New research could lead to faster ASF testing

New research could lead to faster ASF testing

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Plum Island researchers identify new method that could result in faster, more widespread ASF testing

Recent work from a team of Plum Island Animal Disease Center microbiologists could equip laboratories with faster, more readily available tests for African swine fever (ASF), potentially aiding in the prevention of future outbreaks.

Plum Island has identified a commercially available cell line, known as MA-104, that can be used to detect the presence of African swine fever. Although the research team says further work is necessary to validate and approve the use of the cell line, it could potentially replace the current testing substrate, which suffers from limited availability.

Real time RT-PCR remains the standard method for rapid or large scale-testing, according to Plum Island microbiologist Douglas Gladue. However, these real time tests are unable to distinguish between the live virus, or fragments of viral DNA, which means additional testing is necessary to confirm the presence of an ASF outbreak.

Currently, samples sent to a lab following a positive real-time result are tested using primary swine macrophages. These cells, however, must be “isolated fresh from donor swine, requiring the constant availability of healthy swine to be used as macrophage donors,” Gladue said. This means that only labs outfitted with live donor swine are capable of testing for ASF, limiting the availability and therefore speed of testing.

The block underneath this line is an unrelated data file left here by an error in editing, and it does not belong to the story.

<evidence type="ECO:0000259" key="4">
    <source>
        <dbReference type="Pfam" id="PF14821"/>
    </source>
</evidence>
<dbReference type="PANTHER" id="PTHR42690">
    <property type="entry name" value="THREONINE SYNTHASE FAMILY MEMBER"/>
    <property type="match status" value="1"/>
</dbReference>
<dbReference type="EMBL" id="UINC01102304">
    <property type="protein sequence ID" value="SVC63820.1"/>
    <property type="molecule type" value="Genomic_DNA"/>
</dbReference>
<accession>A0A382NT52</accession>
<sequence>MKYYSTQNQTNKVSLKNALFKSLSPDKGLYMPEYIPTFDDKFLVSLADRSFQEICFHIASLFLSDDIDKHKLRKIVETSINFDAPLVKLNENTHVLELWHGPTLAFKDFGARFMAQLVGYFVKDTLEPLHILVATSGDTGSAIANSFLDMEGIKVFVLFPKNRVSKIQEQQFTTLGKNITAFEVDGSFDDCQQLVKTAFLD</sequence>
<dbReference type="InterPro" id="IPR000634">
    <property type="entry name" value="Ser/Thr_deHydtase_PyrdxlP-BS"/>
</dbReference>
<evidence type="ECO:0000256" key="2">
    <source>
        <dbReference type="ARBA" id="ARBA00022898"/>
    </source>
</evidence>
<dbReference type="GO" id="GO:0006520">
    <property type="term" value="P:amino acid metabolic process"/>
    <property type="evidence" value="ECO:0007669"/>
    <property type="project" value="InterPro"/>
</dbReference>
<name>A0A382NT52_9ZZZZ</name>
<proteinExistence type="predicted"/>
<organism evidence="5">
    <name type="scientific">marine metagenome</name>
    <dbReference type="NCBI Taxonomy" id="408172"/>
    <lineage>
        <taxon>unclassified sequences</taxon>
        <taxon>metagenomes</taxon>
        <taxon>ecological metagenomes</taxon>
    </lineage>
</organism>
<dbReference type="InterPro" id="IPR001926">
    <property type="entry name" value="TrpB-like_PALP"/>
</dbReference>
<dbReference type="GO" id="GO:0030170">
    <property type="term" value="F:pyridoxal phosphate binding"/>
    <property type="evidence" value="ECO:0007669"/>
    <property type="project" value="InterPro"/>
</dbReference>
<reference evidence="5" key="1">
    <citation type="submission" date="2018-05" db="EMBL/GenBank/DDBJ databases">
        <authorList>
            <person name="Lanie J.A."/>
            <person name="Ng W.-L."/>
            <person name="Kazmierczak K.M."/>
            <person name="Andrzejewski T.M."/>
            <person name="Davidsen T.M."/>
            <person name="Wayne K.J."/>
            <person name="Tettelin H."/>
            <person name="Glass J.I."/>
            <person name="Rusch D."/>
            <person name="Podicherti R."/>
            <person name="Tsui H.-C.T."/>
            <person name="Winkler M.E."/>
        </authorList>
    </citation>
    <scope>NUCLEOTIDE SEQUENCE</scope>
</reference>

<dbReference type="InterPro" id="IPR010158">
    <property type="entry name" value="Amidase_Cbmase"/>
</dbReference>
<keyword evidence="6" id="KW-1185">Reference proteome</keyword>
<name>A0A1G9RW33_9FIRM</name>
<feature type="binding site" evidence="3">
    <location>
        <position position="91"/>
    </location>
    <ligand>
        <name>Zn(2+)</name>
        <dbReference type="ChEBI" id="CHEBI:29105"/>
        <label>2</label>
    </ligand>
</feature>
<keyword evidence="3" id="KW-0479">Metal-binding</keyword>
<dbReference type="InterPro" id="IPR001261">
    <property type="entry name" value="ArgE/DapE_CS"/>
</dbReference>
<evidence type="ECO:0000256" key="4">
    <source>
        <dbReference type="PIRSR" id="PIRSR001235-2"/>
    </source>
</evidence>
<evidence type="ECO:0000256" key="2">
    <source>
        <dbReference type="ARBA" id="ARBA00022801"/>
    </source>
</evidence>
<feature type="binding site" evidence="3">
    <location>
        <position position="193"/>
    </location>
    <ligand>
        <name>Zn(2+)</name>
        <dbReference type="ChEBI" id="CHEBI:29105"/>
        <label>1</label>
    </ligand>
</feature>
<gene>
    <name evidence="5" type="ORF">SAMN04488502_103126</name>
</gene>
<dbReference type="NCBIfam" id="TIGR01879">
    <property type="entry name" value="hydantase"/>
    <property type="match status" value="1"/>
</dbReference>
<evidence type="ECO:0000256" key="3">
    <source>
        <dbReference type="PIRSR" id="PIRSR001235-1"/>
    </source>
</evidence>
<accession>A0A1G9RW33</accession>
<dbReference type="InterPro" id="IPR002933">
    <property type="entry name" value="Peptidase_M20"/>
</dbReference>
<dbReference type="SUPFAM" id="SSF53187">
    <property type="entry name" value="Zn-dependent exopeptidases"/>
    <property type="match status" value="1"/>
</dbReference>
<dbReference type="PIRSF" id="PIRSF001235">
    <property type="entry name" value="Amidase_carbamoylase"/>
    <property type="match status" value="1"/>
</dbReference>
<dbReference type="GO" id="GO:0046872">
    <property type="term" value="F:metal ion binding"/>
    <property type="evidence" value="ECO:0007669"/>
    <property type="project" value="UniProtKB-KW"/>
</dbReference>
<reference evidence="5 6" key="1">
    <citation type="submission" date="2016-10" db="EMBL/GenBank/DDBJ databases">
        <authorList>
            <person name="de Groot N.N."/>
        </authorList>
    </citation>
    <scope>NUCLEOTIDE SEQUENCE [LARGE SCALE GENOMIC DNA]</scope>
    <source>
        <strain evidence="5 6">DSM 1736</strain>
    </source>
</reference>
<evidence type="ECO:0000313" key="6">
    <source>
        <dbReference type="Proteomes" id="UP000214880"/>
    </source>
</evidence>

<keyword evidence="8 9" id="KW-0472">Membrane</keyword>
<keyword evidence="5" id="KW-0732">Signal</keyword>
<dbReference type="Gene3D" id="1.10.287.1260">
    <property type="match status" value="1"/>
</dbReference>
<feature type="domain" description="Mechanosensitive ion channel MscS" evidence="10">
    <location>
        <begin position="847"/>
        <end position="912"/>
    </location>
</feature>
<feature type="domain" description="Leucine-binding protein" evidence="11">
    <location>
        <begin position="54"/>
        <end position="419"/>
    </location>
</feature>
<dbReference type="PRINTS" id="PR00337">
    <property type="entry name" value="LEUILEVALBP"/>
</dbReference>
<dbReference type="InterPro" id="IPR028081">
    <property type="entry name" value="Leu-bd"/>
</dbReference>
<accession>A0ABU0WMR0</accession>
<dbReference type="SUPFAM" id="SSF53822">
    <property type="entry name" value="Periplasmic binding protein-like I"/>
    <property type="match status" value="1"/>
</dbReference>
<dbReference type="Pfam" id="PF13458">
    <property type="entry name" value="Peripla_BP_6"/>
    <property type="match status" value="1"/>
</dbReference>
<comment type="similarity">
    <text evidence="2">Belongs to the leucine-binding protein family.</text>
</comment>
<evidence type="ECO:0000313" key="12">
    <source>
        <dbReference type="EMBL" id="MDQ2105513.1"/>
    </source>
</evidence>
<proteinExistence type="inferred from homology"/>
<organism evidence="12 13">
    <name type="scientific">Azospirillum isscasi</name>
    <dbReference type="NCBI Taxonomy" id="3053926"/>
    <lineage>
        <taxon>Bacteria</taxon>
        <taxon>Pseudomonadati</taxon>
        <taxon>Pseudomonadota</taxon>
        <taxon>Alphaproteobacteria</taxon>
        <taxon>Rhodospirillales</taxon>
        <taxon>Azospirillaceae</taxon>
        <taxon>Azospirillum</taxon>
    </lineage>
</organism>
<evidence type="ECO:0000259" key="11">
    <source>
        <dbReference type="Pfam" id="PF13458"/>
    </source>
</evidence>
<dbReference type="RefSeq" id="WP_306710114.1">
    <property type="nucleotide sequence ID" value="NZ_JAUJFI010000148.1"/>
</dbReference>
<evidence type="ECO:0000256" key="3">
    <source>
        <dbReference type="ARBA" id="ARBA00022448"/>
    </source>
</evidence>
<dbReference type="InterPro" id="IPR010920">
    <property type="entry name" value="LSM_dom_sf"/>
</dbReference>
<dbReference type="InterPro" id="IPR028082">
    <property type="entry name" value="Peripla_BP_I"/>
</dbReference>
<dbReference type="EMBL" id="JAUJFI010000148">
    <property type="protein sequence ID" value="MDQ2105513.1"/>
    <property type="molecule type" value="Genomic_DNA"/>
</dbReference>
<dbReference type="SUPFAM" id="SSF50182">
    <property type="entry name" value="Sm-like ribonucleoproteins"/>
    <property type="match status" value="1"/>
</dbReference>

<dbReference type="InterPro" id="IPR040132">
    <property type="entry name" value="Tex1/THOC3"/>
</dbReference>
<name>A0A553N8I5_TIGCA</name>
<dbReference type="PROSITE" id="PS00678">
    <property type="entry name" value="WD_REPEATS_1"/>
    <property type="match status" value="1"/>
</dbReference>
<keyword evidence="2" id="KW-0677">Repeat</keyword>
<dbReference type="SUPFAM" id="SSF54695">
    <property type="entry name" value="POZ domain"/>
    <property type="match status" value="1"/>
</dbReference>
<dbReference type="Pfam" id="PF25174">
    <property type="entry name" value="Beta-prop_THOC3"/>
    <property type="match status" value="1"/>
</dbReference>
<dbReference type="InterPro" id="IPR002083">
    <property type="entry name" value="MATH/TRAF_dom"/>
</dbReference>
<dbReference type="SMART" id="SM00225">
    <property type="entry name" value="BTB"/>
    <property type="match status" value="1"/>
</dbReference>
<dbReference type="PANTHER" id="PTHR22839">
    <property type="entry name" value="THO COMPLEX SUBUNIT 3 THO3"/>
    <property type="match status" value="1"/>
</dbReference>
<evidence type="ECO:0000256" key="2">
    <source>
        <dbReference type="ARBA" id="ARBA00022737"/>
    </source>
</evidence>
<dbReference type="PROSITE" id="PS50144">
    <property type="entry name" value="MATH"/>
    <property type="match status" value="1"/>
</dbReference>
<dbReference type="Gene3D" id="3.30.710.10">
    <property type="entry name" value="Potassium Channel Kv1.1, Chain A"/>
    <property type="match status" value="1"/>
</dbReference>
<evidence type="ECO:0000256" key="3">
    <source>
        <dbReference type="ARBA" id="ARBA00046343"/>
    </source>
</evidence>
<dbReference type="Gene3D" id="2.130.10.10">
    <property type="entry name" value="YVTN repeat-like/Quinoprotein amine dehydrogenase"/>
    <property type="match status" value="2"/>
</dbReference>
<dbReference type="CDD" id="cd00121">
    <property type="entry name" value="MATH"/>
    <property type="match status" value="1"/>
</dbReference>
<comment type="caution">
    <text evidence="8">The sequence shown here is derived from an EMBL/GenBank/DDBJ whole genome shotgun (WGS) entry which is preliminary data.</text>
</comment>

Unlike macrophages, cell lines can be frozen and cultured in a laboratory setting. The use of a cell line to detect ASF could greatly increase the number of laboratories capable of confirming a live outbreak of ASF. Timely confirmation has been identified by researchers as key to preventing the introduction of ASF to new regions, and potentially the U.S. itself.

According to Gladue, MA-104 was identified as a suitable cell line for use in ASF testing as part of a large-scale screening effort funded by the U.S. Department of Homeland Security. He noted that the detection limits of tests using the cell line are slightly lower than when macrophages are used, however, he said the cell line would still be an asset to diagnostic laboratories worldwide.

Plum Island continues to search for a cell line that could be used to produce a vaccine for ASF, Gladue said.